The costs of auditing can vary widely. To keep costs under control, it is important to understand your needs and develop a budget that accurately reflects them. This will ensure you only hire or outsource for what you need. Another consideration is the frequency of your audits. If you plan to conduct them often, it may be more cost-effective to hire an internal auditor. If only once or twice a year, outsourcing the service is likely the more economical option. 


Getting started in operational risk management

For an idea of how to go about auditing for operational risks, one approach is to create an assessment matrix which ranks the risks pertinent to your business according to their severity and likelihood. For example, the severity range could go from insignificant to catastrophic and the likelihood range from negligible to probable (source). This provides a framework for reviewing your business against the types of operational risks outlined above as well as determining where risks lie in terms of priority and the right response should they materialise. 

Knowing your risk appetite - your response to risks, either before they occur or as they materialise, is determined by your risk appetite. There are four categories of responses to be aware of:

Accepting the risk - if you identify an insignificant risk with a negligible likelihood of occurrence, it is unlikely you will expend much effort in its mitigation. This is a risk you would be willing to accept.

Transferring or sharing the risk – if you identify a risk that would be particularly damaging if it materialised, you may transfer the risk to another party. A relevant example from the impact of COVID-19 on the industry would be suppliers purchasing insurance to guarantee payment in the event of an order cancellation. Another option is to share the risk, say, by spreading the cost of its materialisation across a few business partners.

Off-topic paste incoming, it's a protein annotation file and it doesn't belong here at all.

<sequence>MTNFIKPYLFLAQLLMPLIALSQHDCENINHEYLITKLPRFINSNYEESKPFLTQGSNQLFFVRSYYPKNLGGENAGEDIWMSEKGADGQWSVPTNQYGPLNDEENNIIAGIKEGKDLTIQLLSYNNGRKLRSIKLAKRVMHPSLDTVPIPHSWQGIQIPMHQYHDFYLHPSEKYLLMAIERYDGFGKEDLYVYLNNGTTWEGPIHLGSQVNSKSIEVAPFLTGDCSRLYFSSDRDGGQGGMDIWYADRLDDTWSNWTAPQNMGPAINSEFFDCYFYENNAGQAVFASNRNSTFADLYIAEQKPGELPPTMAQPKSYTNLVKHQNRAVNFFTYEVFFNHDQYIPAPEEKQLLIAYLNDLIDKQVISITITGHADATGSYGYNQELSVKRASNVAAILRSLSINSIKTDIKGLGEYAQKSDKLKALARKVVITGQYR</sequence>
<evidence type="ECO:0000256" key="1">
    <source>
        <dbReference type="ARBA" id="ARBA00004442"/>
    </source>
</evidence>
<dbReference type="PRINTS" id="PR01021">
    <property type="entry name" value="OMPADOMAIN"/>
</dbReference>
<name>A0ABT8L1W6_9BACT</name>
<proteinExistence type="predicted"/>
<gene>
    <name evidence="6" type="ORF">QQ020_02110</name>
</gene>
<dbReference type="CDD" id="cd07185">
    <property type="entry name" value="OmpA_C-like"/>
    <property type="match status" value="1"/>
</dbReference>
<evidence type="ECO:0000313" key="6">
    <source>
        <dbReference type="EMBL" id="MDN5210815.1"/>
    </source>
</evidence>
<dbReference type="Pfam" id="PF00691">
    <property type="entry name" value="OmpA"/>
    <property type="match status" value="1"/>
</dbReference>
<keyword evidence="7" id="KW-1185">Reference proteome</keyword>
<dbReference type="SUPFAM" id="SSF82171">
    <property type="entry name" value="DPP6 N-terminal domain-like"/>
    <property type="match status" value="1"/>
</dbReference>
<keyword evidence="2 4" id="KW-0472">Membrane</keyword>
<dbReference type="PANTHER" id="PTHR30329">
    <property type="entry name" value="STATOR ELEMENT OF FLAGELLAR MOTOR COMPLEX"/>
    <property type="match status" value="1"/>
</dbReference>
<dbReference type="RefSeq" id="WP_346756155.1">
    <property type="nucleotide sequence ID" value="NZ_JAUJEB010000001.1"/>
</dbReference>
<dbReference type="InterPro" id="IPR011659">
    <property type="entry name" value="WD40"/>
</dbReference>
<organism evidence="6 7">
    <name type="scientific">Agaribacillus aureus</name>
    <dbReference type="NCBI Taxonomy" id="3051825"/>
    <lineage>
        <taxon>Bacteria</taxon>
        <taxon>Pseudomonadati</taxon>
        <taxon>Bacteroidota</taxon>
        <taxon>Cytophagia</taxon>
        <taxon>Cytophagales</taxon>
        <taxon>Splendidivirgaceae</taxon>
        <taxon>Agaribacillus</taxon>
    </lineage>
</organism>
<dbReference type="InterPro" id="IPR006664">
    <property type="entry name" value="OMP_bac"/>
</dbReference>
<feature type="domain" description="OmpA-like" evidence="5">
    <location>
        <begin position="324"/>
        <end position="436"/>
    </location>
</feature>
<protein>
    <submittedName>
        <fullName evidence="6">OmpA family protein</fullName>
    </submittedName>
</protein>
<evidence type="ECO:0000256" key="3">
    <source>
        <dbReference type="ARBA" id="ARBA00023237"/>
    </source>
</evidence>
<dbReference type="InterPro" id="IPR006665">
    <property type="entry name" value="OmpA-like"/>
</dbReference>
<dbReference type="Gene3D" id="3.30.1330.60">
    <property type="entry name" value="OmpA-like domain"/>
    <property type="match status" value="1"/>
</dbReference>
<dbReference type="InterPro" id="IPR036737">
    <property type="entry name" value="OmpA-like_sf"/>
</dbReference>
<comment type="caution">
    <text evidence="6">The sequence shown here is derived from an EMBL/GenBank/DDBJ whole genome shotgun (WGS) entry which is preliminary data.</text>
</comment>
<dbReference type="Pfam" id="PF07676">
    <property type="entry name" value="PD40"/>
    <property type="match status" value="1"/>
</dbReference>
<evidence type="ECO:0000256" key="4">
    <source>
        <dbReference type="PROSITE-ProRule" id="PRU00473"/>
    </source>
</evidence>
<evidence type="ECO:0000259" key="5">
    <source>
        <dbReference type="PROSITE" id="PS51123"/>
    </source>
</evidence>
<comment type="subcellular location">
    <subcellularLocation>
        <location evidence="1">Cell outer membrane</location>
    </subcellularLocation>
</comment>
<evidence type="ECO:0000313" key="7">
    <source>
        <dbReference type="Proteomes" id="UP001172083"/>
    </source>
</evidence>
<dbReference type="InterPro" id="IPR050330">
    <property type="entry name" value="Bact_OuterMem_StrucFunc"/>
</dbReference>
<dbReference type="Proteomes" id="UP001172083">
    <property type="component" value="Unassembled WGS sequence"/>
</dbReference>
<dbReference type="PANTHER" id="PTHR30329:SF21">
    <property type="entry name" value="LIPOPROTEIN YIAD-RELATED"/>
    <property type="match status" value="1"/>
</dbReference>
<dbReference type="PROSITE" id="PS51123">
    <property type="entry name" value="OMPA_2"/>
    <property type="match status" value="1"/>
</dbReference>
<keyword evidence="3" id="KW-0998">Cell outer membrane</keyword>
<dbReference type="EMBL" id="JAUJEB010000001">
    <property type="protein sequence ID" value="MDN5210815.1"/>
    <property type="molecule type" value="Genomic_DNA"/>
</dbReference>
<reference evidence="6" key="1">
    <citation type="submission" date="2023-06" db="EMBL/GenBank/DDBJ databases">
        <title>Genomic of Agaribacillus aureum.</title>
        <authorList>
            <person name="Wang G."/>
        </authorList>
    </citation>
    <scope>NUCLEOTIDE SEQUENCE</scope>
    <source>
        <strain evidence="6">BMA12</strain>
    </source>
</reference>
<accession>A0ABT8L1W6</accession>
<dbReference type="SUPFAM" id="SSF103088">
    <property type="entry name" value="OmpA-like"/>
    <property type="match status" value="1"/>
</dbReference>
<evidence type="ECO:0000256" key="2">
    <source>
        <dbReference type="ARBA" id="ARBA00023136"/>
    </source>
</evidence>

Reducing the risk – if you identify a risk that is both significant and probable, but which also has an obvious solution, you may choose to reduce the risk. For example, your factory equipment is aging and showing signs of malfunction; it would be cheaper in the long-run to replace it early than to take action only after it causes harm. 

Avoiding the risk – say during your operational risk audit you realise you are or could be exposed to risks that are at odds with the interests of your company. Avoidance is not engaging in the course of action that would lead to the risks materialising. This is most often accomplished by policy announcements or procedural adjustments. 


Adopting ESG for better operational risk management 

Operational risk management can also be approached through the lens of business ethics and frameworks like Environmental, Social, Governance (ESG). For example, better manufacturing compliance can be accomplished by setting ESG-related standards for your supply chain – no child labour, humane working conditions, a low environmental footprint, and so on. Such standards work to minimise operational risks by holding accountable the human actors responsible for meeting them. 

The business value of adopting ESG values also extends to credential building for suppliers. Because apparel buyers often ask for certifications and audits of various kinds before doing business with a supplier, having a strong ESG score can help these organisations win more business and cultivate a reputation for excellence. In this way good business practices are like compound interest: the long-term value is surprisingly attractive. 


If you’re interested in learning more about risk management and other topics related to the apparel industry, registered companies can join Serai today. Click join, submit some basic information about your company and get started.